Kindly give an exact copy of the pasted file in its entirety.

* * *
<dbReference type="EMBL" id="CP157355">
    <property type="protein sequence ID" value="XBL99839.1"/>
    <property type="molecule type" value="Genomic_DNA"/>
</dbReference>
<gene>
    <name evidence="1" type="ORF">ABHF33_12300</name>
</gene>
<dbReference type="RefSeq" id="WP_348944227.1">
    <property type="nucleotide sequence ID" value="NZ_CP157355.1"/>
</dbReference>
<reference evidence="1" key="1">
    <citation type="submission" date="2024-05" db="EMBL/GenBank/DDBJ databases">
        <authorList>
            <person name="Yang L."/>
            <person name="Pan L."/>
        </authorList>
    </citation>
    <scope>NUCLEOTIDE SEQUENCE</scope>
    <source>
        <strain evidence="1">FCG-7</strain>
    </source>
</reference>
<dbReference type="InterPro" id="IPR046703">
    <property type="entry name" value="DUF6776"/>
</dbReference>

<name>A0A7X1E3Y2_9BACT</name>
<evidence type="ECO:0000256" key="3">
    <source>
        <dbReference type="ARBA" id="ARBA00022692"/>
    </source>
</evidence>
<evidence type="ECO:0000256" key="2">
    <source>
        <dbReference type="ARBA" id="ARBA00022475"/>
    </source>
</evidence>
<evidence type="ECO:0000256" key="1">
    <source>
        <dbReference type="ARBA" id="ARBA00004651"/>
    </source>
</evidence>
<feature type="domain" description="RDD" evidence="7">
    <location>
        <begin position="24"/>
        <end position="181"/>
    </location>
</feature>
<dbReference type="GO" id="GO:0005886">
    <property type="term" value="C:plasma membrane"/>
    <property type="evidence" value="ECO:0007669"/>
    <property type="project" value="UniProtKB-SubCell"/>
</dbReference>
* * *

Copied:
<dbReference type="EMBL" id="CP157355">
    <property type="protein sequence ID" value="XBL99839.1"/>
    <property type="molecule type" value="Genomic_DNA"/>
</dbReference>
<gene>
    <name evidence="1" type="ORF">ABHF33_12300</name>
</gene>
<dbReference type="RefSeq" id="WP_348944227.1">
    <property type="nucleotide sequence ID" value="NZ_CP157355.1"/>
</dbReference>
<reference evidence="1" key="1">
    <citation type="submission" date="2024-05" db="EMBL/GenBank/DDBJ databases">
        <authorList>
            <person name="Yang L."/>
            <person name="Pan L."/>
        </authorList>
    </citation>
    <scope>NUCLEOTIDE SEQUENCE</scope>
    <source>
        <strain evidence="1">FCG-7</strain>
    </source>
</reference>
<dbReference type="InterPro" id="IPR046703">
    <property type="entry name" value="DUF6776"/>
</dbReference>

<name>A0A7X1E3Y2_9BACT</name>
<evidence type="ECO:0000256" key="3">
    <source>
        <dbReference type="ARBA" id="ARBA00022692"/>
    </source>
</evidence>
<evidence type="ECO:0000256" key="2">
    <source>
        <dbReference type="ARBA" id="ARBA00022475"/>
    </source>
</evidence>
<evidence type="ECO:0000256" key="1">
    <source>
        <dbReference type="ARBA" id="ARBA00004651"/>
    </source>
</evidence>
<feature type="domain" description="RDD" evidence="7">
    <location>
        <begin position="24"/>
        <end position="181"/>
    </location>
</feature>
<dbReference type="GO" id="GO:0005886">
    <property type="term" value="C:plasma membrane"/>
    <property type="evidence" value="ECO:0007669"/>
    <property type="project" value="UniProtKB-SubCell"/>
</dbReference>